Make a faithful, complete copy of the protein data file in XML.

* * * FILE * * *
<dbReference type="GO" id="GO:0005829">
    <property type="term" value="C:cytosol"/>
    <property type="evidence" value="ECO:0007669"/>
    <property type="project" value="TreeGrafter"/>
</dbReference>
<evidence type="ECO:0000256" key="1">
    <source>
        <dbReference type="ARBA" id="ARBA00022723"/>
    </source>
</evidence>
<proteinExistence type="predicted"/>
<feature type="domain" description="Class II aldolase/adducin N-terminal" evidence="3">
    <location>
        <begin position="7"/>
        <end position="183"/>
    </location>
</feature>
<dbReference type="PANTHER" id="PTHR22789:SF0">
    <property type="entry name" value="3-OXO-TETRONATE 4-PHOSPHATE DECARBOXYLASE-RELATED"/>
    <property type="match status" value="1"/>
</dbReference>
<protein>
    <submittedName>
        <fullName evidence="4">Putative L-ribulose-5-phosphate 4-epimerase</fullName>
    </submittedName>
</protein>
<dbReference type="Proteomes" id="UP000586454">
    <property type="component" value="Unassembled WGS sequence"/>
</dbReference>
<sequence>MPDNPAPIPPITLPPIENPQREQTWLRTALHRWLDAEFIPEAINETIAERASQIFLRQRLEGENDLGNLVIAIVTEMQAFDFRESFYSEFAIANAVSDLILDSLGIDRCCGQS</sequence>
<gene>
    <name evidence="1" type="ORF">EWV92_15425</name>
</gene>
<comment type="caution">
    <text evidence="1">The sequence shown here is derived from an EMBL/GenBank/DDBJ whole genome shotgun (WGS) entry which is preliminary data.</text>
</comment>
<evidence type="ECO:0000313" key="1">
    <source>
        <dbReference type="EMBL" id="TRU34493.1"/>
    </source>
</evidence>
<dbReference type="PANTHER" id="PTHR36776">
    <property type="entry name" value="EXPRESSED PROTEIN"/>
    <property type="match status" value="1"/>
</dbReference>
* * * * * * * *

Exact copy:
<dbReference type="GO" id="GO:0005829">
    <property type="term" value="C:cytosol"/>
    <property type="evidence" value="ECO:0007669"/>
    <property type="project" value="TreeGrafter"/>
</dbReference>
<evidence type="ECO:0000256" key="1">
    <source>
        <dbReference type="ARBA" id="ARBA00022723"/>
    </source>
</evidence>
<proteinExistence type="predicted"/>
<feature type="domain" description="Class II aldolase/adducin N-terminal" evidence="3">
    <location>
        <begin position="7"/>
        <end position="183"/>
    </location>
</feature>
<dbReference type="PANTHER" id="PTHR22789:SF0">
    <property type="entry name" value="3-OXO-TETRONATE 4-PHOSPHATE DECARBOXYLASE-RELATED"/>
    <property type="match status" value="1"/>
</dbReference>
<protein>
    <submittedName>
        <fullName evidence="4">Putative L-ribulose-5-phosphate 4-epimerase</fullName>
    </submittedName>
</protein>
<dbReference type="Proteomes" id="UP000586454">
    <property type="component" value="Unassembled WGS sequence"/>
</dbReference>
<sequence>MPDNPAPIPPITLPPIENPQREQTWLRTALHRWLDAEFIPEAINETIAERASQIFLRQRLEGENDLGNLVIAIVTEMQAFDFRESFYSEFAIANAVSDLILDSLGIDRCCGQS</sequence>
<gene>
    <name evidence="1" type="ORF">EWV92_15425</name>
</gene>
<comment type="caution">
    <text evidence="1">The sequence shown here is derived from an EMBL/GenBank/DDBJ whole genome shotgun (WGS) entry which is preliminary data.</text>
</comment>
<evidence type="ECO:0000313" key="1">
    <source>
        <dbReference type="EMBL" id="TRU34493.1"/>
    </source>
</evidence>
<dbReference type="PANTHER" id="PTHR36776">
    <property type="entry name" value="EXPRESSED PROTEIN"/>
    <property type="match status" value="1"/>
</dbReference>